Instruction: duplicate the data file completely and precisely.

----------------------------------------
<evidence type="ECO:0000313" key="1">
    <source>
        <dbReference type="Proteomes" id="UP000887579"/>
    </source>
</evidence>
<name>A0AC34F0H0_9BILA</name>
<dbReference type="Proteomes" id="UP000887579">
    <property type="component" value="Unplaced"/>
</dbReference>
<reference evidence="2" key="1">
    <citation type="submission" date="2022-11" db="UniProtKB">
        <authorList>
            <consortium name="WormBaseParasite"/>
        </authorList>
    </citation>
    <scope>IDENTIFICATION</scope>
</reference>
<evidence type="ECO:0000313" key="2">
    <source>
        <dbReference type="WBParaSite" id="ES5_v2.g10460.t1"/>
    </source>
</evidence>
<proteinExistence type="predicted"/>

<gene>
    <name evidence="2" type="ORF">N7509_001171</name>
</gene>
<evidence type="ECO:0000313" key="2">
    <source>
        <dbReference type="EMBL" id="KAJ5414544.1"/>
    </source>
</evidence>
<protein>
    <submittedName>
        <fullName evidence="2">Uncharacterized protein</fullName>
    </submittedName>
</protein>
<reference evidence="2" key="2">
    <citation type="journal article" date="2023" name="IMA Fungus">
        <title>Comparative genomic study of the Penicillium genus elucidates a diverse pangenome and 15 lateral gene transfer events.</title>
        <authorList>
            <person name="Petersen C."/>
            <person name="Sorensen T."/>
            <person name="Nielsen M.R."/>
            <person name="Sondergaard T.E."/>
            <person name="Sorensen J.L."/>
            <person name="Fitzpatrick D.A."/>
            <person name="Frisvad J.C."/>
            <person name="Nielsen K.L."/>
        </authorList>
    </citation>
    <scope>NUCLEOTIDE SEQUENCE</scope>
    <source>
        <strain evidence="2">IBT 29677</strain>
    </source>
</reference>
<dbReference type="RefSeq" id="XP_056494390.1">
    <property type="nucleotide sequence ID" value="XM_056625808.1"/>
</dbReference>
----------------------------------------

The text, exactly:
<evidence type="ECO:0000313" key="1">
    <source>
        <dbReference type="Proteomes" id="UP000887579"/>
    </source>
</evidence>
<name>A0AC34F0H0_9BILA</name>
<dbReference type="Proteomes" id="UP000887579">
    <property type="component" value="Unplaced"/>
</dbReference>
<reference evidence="2" key="1">
    <citation type="submission" date="2022-11" db="UniProtKB">
        <authorList>
            <consortium name="WormBaseParasite"/>
        </authorList>
    </citation>
    <scope>IDENTIFICATION</scope>
</reference>
<evidence type="ECO:0000313" key="2">
    <source>
        <dbReference type="WBParaSite" id="ES5_v2.g10460.t1"/>
    </source>
</evidence>
<proteinExistence type="predicted"/>

<gene>
    <name evidence="2" type="ORF">N7509_001171</name>
</gene>
<evidence type="ECO:0000313" key="2">
    <source>
        <dbReference type="EMBL" id="KAJ5414544.1"/>
    </source>
</evidence>
<protein>
    <submittedName>
        <fullName evidence="2">Uncharacterized protein</fullName>
    </submittedName>
</protein>
<reference evidence="2" key="2">
    <citation type="journal article" date="2023" name="IMA Fungus">
        <title>Comparative genomic study of the Penicillium genus elucidates a diverse pangenome and 15 lateral gene transfer events.</title>
        <authorList>
            <person name="Petersen C."/>
            <person name="Sorensen T."/>
            <person name="Nielsen M.R."/>
            <person name="Sondergaard T.E."/>
            <person name="Sorensen J.L."/>
            <person name="Fitzpatrick D.A."/>
            <person name="Frisvad J.C."/>
            <person name="Nielsen K.L."/>
        </authorList>
    </citation>
    <scope>NUCLEOTIDE SEQUENCE</scope>
    <source>
        <strain evidence="2">IBT 29677</strain>
    </source>
</reference>
<dbReference type="RefSeq" id="XP_056494390.1">
    <property type="nucleotide sequence ID" value="XM_056625808.1"/>
</dbReference>